Olive looks toward the sun

solar SQWith a unanimous vote at last week’s Town Board meeting, Olive joined the trend of New York municipalities looking toward alternatives to petroleum — in particular solar. Despite the international shale oil boom extracting natural gas with hydrofracking technologies, which most electric utilities, including the local ones, supply to customers as a major part of their power supply, the shift away from petroleum dependency has made remarkable progress in recent years through strategic incentives like the one which prompted this vote in Olive.

”The State is trying to bring down the cost of solar installation and to try to streamline the process, I think,” said Olive supervisor Sylvia Rozzelle explaining the town’s Resolution to adopt the NYS Unified Solar Permit (USP) which makes it eligible to apply for a Consolidated Funding Application (CFA). “Basically, what the State is saying is that the cost of solar is coming down on the (solar) panels (which convert sunlight into electricity) and the contractors are saying the attendant paperwork has been causing costs to go up. So, it’s a streamlined process. We pay $55 for the Unified Solar Permit.”

Available to municipalities, property owners and businesses through the State’s NY-Sun Incentive Program, which emerged from the merger of PSEG Long Island (PSEGLI) and the NYS Energy Research & Development Authority (NYSERDA) in August, the program aims to use a Megawatt Block System to provide energy to the electric grid from varied sources, including small-scale photovoltaic systems (PVs). A far less gradual change to alternatives than expected by the general public, such programs align with plans worked out between governmental and corporate interests in recent years.


Clear signs of the shift can be seen in the announcement in September by the Global Divest-Invest coalition, including Rockefeller Brothers Fund representative and Standard Oil heir, Stephen Heintz, that they were joining 180 other institutions in shedding $50 billion in petroleum holdings to invest in “clean, renewable energy.”

Other clear indications that the shift is now well underway are visible in Goldman Sachs’ sale of its coal export terminals last year to a Mexican investor and the massive investments in wind turbines by executives like T. Boone Pickens or Warren Buffet, whose Mid-American Energy company has heavily ventured into wind conversion. A vanguard of the move can also be seen in the success of a number of European Union nations’ turn to alternative energy sources.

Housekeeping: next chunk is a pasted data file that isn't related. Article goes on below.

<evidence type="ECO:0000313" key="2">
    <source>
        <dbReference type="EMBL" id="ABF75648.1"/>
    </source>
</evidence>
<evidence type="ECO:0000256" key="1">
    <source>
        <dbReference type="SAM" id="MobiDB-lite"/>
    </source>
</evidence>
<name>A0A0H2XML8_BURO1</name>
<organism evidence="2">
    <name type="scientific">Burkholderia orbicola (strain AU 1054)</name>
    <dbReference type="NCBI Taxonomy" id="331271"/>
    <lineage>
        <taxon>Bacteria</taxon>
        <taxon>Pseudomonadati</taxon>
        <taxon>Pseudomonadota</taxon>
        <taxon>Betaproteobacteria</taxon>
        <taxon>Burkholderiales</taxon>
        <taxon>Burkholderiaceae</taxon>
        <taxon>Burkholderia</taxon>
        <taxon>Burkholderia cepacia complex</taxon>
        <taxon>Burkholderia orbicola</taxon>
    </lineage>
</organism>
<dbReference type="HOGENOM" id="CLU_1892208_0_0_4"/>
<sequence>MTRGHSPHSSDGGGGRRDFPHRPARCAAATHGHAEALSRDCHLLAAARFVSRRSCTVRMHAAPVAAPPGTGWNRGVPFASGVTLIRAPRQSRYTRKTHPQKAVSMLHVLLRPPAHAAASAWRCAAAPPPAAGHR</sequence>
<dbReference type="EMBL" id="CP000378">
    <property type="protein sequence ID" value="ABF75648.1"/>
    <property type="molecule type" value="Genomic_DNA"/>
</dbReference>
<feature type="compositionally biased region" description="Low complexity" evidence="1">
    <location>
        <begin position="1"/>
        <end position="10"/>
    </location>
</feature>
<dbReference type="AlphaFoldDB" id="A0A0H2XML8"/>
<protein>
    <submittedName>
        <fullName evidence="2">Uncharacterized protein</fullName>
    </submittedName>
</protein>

One provision of the NY-Sun Initiative which has drawn notice is the requirement that participants are “grid-tied.” Since industry promoters like “Smart Grid News” and key observers like the Rocky Mountain Institute have been debating business strategies around the shift for years. Details of what is meant by the requisite grid connection in terms of who controls the renewable power referred to in the resolution passed in Olive have been hashed over. Community Choice Aggregation groups have been springing up around the country aiming to decentralize control of electrical energy, giving local governments and consumers authority to consolidate and distribute it within their own realms while larger interests, using code terms like “resilience,” are lobbying for “globalization” of an energy grid. Corporations like Walmart and Verizon have launched their own “Green Energy” programs to challenge utility control and even Smart Grid News has questioned whether utilities best chance for survival is to change their business model from provider to a kind of infrastructure service industry. The reorganization is no small or simple issue from board rooms to the Governor’s office and phrases like “Utility Death Spiral” have dotted comments from insiders to the debate.

According to Patricia Courtney Strong, reached at the Kingston office of her Marketing Communications firm, Courtney Strong Inc., the implication of State control is not implicit in the Grid-Tie requirement and does not at this point threaten grid localization. Strong, who has assisted Woodstock Supervisor Jeremy Wilber in the complex process of completing a Consolidated Funding Application and is anticipated to help Olive through their application, did not venture an opinion as to whether further details of requirement might be elaborated in later stages of the NY-Sun Initiative.


Budget figures delayed

In other business, after three budget meetings, the preliminary figures are being delayed by health issues and are stalled at a 2.6% of home value hike until “no later than October 27,” Rozzelle explains, by which time the board will either meet the 1.55% property tax cap limit imposed by the State in June of 2011 (no more than 2% or the rate of inflation, whichever is less) or schedule a public hearing for a proposed local law to override the cap. It may be necessary, she advises, in order to address some infrastructure repair which should not be put off further than they have been thus far.

“I don’t know what the State’s trying to do (with the cap), she said. “Are they trying to bankrupt the towns? I don’t know. It’s just crazy. You can’t let your infrastructure fall apart. If you ignore it, it’s just going to cost you more in the long run. We’d like to address that in this year’s budget.” A public hearing on the budget is slated for 7:15 p.m. on November 6.